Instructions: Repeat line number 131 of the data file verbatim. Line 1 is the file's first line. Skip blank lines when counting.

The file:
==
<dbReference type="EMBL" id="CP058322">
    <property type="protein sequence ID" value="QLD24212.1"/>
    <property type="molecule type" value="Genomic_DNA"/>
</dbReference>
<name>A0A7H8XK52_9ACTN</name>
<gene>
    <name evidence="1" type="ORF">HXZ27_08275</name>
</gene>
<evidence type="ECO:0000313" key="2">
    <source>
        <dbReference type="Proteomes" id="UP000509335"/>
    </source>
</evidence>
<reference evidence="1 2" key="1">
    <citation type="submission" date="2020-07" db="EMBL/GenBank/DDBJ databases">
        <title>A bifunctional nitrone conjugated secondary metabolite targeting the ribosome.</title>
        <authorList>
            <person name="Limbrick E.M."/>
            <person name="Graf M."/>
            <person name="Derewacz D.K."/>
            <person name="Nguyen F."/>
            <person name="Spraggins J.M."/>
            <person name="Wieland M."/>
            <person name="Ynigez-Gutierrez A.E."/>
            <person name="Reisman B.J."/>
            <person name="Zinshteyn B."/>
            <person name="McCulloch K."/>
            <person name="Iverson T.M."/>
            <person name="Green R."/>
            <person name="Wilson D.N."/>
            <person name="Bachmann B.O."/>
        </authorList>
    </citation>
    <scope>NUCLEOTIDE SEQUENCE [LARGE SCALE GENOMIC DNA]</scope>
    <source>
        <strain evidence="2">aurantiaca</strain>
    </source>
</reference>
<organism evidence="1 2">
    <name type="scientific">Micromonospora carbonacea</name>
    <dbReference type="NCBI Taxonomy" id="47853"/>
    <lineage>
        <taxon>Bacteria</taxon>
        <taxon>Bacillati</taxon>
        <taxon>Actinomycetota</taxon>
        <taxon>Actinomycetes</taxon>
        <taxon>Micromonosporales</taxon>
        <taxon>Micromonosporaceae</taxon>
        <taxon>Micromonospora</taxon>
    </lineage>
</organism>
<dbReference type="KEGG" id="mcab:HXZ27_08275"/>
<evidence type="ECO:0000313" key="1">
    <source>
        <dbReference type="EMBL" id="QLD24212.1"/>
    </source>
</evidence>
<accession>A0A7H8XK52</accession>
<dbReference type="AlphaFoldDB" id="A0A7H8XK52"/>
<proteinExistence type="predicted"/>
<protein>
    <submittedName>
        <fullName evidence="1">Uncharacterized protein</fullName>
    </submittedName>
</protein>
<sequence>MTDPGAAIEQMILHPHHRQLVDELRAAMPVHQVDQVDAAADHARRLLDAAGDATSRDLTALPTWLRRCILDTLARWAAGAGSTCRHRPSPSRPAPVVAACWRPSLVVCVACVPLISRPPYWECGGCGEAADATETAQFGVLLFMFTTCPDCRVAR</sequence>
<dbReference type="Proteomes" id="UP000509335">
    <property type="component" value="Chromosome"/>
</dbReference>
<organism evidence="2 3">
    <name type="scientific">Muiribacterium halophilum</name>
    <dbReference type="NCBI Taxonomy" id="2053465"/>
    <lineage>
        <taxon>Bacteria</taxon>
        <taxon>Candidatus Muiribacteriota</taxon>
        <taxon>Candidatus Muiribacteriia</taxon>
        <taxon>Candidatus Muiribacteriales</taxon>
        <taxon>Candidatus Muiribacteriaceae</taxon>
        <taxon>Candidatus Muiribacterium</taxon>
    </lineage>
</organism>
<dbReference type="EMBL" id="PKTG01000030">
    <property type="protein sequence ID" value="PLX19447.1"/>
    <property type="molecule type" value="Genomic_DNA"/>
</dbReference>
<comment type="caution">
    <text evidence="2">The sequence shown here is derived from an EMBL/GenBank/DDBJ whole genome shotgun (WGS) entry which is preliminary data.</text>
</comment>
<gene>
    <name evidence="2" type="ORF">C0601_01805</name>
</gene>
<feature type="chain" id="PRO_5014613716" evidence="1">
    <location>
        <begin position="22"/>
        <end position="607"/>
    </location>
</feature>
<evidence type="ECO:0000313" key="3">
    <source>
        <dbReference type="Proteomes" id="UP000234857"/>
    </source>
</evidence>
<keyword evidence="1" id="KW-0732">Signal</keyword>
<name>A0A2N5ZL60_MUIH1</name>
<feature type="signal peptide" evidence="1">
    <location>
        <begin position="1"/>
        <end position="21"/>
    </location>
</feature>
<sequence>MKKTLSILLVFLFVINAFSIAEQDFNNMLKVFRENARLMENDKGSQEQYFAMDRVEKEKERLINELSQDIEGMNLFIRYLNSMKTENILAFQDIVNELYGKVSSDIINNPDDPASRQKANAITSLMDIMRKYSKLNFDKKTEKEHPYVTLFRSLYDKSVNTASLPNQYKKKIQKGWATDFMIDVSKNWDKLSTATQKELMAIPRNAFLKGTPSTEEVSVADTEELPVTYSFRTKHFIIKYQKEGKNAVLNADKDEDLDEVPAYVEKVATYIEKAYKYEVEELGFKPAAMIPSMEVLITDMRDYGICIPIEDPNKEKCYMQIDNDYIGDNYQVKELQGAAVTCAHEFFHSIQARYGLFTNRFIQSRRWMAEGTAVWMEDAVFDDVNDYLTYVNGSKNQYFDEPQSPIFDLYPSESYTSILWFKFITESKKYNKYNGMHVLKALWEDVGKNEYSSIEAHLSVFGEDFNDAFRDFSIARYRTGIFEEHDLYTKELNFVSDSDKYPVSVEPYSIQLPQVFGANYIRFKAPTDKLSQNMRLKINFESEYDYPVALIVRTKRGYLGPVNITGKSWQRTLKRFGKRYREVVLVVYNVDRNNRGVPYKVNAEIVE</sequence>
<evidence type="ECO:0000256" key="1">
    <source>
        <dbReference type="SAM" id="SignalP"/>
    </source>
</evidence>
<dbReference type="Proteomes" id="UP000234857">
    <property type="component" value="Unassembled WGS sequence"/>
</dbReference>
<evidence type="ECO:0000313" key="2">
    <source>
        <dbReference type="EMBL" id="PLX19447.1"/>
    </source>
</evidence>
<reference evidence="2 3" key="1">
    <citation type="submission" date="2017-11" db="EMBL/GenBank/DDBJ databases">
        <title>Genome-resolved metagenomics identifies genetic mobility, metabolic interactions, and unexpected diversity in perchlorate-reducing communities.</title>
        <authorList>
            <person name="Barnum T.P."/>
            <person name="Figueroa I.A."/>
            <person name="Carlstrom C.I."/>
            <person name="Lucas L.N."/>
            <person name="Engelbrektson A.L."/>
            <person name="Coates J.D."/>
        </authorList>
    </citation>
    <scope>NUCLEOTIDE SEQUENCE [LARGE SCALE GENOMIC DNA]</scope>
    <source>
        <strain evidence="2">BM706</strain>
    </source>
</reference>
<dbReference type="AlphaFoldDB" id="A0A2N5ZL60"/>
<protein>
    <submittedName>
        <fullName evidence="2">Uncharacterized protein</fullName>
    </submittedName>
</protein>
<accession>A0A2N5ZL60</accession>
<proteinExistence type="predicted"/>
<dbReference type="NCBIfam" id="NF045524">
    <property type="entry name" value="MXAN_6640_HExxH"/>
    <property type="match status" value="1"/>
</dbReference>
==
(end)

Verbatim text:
            <person name="Carlstrom C.I."/>